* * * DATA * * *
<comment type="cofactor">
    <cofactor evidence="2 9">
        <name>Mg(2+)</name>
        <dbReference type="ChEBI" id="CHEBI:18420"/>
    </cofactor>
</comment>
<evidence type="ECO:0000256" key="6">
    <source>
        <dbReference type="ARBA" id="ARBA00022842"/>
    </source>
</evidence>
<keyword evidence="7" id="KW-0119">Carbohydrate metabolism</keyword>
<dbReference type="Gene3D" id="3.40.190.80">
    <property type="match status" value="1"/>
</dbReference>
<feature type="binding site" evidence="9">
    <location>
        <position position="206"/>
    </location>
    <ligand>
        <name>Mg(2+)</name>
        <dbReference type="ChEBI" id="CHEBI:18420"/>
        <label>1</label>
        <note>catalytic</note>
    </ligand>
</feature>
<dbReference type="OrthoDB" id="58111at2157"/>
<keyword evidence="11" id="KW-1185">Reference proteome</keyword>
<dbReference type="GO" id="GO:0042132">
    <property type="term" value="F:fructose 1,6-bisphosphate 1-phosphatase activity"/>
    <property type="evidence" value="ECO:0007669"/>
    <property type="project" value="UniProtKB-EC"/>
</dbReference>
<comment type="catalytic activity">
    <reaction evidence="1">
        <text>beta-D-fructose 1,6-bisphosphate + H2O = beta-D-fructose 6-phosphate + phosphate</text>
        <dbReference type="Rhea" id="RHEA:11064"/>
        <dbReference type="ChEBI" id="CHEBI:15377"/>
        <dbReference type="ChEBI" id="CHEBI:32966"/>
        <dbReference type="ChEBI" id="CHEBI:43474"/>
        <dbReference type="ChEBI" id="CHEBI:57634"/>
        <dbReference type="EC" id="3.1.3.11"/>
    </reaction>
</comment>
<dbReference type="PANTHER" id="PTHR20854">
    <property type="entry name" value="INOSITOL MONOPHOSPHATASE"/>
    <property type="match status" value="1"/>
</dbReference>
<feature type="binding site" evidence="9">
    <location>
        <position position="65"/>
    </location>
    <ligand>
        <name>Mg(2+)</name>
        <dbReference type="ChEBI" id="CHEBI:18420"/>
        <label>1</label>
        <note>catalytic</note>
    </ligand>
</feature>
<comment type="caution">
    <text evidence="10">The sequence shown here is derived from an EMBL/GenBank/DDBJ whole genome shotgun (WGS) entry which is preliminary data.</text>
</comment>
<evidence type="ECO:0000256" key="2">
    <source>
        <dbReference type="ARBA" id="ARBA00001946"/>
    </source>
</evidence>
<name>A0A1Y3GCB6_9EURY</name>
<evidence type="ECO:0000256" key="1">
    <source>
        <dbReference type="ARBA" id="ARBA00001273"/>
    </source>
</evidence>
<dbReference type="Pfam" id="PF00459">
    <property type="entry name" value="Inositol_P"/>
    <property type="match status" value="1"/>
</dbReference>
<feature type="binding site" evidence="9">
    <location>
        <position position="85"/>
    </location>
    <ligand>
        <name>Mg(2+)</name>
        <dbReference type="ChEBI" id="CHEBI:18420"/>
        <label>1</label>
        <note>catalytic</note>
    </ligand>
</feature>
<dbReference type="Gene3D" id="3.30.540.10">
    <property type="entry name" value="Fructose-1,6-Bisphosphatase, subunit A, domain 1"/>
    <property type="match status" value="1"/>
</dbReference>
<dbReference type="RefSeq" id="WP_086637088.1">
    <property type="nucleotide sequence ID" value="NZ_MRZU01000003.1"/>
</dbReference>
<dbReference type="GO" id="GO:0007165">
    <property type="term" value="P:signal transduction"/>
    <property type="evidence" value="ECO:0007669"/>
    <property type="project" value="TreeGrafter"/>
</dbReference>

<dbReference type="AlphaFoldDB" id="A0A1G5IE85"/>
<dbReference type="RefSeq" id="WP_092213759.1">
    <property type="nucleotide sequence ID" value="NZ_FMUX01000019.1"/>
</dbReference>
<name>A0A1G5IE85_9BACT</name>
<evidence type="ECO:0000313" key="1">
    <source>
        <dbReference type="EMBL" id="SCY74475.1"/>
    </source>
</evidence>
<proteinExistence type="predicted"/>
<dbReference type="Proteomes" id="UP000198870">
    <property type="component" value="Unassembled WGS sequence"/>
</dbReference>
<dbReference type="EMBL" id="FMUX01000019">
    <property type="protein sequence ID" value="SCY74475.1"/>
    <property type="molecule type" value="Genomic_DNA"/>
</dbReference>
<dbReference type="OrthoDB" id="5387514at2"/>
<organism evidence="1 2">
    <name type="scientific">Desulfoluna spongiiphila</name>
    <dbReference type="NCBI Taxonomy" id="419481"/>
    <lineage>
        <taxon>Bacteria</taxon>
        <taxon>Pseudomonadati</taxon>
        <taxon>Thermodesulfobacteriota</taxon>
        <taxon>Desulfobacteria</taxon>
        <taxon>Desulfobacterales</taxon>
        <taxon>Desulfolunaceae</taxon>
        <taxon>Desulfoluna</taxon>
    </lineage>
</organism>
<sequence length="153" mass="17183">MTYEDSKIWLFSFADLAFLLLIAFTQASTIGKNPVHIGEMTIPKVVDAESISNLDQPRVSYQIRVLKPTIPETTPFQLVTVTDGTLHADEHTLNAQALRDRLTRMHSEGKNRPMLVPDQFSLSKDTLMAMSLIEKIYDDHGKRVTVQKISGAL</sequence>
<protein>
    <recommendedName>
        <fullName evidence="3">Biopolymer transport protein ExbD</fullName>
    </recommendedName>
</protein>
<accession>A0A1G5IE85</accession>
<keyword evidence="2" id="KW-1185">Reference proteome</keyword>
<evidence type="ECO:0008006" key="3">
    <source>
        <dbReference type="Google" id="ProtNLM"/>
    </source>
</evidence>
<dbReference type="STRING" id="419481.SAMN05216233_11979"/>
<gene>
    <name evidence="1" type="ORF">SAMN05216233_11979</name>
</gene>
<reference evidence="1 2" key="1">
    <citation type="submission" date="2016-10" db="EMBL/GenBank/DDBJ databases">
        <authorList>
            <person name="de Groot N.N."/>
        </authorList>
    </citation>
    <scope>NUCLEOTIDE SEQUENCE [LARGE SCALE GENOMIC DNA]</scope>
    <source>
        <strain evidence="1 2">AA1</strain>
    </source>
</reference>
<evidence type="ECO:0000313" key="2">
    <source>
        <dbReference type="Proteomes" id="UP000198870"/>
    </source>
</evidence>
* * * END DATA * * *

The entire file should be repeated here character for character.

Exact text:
<comment type="cofactor">
    <cofactor evidence="2 9">
        <name>Mg(2+)</name>
        <dbReference type="ChEBI" id="CHEBI:18420"/>
    </cofactor>
</comment>
<evidence type="ECO:0000256" key="6">
    <source>
        <dbReference type="ARBA" id="ARBA00022842"/>
    </source>
</evidence>
<keyword evidence="7" id="KW-0119">Carbohydrate metabolism</keyword>
<dbReference type="Gene3D" id="3.40.190.80">
    <property type="match status" value="1"/>
</dbReference>
<feature type="binding site" evidence="9">
    <location>
        <position position="206"/>
    </location>
    <ligand>
        <name>Mg(2+)</name>
        <dbReference type="ChEBI" id="CHEBI:18420"/>
        <label>1</label>
        <note>catalytic</note>
    </ligand>
</feature>
<dbReference type="OrthoDB" id="58111at2157"/>
<keyword evidence="11" id="KW-1185">Reference proteome</keyword>
<dbReference type="GO" id="GO:0042132">
    <property type="term" value="F:fructose 1,6-bisphosphate 1-phosphatase activity"/>
    <property type="evidence" value="ECO:0007669"/>
    <property type="project" value="UniProtKB-EC"/>
</dbReference>
<comment type="catalytic activity">
    <reaction evidence="1">
        <text>beta-D-fructose 1,6-bisphosphate + H2O = beta-D-fructose 6-phosphate + phosphate</text>
        <dbReference type="Rhea" id="RHEA:11064"/>
        <dbReference type="ChEBI" id="CHEBI:15377"/>
        <dbReference type="ChEBI" id="CHEBI:32966"/>
        <dbReference type="ChEBI" id="CHEBI:43474"/>
        <dbReference type="ChEBI" id="CHEBI:57634"/>
        <dbReference type="EC" id="3.1.3.11"/>
    </reaction>
</comment>
<dbReference type="PANTHER" id="PTHR20854">
    <property type="entry name" value="INOSITOL MONOPHOSPHATASE"/>
    <property type="match status" value="1"/>
</dbReference>
<feature type="binding site" evidence="9">
    <location>
        <position position="65"/>
    </location>
    <ligand>
        <name>Mg(2+)</name>
        <dbReference type="ChEBI" id="CHEBI:18420"/>
        <label>1</label>
        <note>catalytic</note>
    </ligand>
</feature>
<comment type="caution">
    <text evidence="10">The sequence shown here is derived from an EMBL/GenBank/DDBJ whole genome shotgun (WGS) entry which is preliminary data.</text>
</comment>
<evidence type="ECO:0000256" key="2">
    <source>
        <dbReference type="ARBA" id="ARBA00001946"/>
    </source>
</evidence>
<name>A0A1Y3GCB6_9EURY</name>
<evidence type="ECO:0000256" key="1">
    <source>
        <dbReference type="ARBA" id="ARBA00001273"/>
    </source>
</evidence>
<dbReference type="Pfam" id="PF00459">
    <property type="entry name" value="Inositol_P"/>
    <property type="match status" value="1"/>
</dbReference>
<feature type="binding site" evidence="9">
    <location>
        <position position="85"/>
    </location>
    <ligand>
        <name>Mg(2+)</name>
        <dbReference type="ChEBI" id="CHEBI:18420"/>
        <label>1</label>
        <note>catalytic</note>
    </ligand>
</feature>
<dbReference type="Gene3D" id="3.30.540.10">
    <property type="entry name" value="Fructose-1,6-Bisphosphatase, subunit A, domain 1"/>
    <property type="match status" value="1"/>
</dbReference>
<dbReference type="RefSeq" id="WP_086637088.1">
    <property type="nucleotide sequence ID" value="NZ_MRZU01000003.1"/>
</dbReference>
<dbReference type="GO" id="GO:0007165">
    <property type="term" value="P:signal transduction"/>
    <property type="evidence" value="ECO:0007669"/>
    <property type="project" value="TreeGrafter"/>
</dbReference>

<dbReference type="AlphaFoldDB" id="A0A1G5IE85"/>
<dbReference type="RefSeq" id="WP_092213759.1">
    <property type="nucleotide sequence ID" value="NZ_FMUX01000019.1"/>
</dbReference>
<name>A0A1G5IE85_9BACT</name>
<evidence type="ECO:0000313" key="1">
    <source>
        <dbReference type="EMBL" id="SCY74475.1"/>
    </source>
</evidence>
<proteinExistence type="predicted"/>
<dbReference type="Proteomes" id="UP000198870">
    <property type="component" value="Unassembled WGS sequence"/>
</dbReference>
<dbReference type="EMBL" id="FMUX01000019">
    <property type="protein sequence ID" value="SCY74475.1"/>
    <property type="molecule type" value="Genomic_DNA"/>
</dbReference>
<dbReference type="OrthoDB" id="5387514at2"/>
<organism evidence="1 2">
    <name type="scientific">Desulfoluna spongiiphila</name>
    <dbReference type="NCBI Taxonomy" id="419481"/>
    <lineage>
        <taxon>Bacteria</taxon>
        <taxon>Pseudomonadati</taxon>
        <taxon>Thermodesulfobacteriota</taxon>
        <taxon>Desulfobacteria</taxon>
        <taxon>Desulfobacterales</taxon>
        <taxon>Desulfolunaceae</taxon>
        <taxon>Desulfoluna</taxon>
    </lineage>
</organism>
<sequence length="153" mass="17183">MTYEDSKIWLFSFADLAFLLLIAFTQASTIGKNPVHIGEMTIPKVVDAESISNLDQPRVSYQIRVLKPTIPETTPFQLVTVTDGTLHADEHTLNAQALRDRLTRMHSEGKNRPMLVPDQFSLSKDTLMAMSLIEKIYDDHGKRVTVQKISGAL</sequence>
<protein>
    <recommendedName>
        <fullName evidence="3">Biopolymer transport protein ExbD</fullName>
    </recommendedName>
</protein>
<accession>A0A1G5IE85</accession>
<keyword evidence="2" id="KW-1185">Reference proteome</keyword>
<evidence type="ECO:0008006" key="3">
    <source>
        <dbReference type="Google" id="ProtNLM"/>
    </source>
</evidence>
<dbReference type="STRING" id="419481.SAMN05216233_11979"/>
<gene>
    <name evidence="1" type="ORF">SAMN05216233_11979</name>
</gene>
<reference evidence="1 2" key="1">
    <citation type="submission" date="2016-10" db="EMBL/GenBank/DDBJ databases">
        <authorList>
            <person name="de Groot N.N."/>
        </authorList>
    </citation>
    <scope>NUCLEOTIDE SEQUENCE [LARGE SCALE GENOMIC DNA]</scope>
    <source>
        <strain evidence="1 2">AA1</strain>
    </source>
</reference>
<evidence type="ECO:0000313" key="2">
    <source>
        <dbReference type="Proteomes" id="UP000198870"/>
    </source>
</evidence>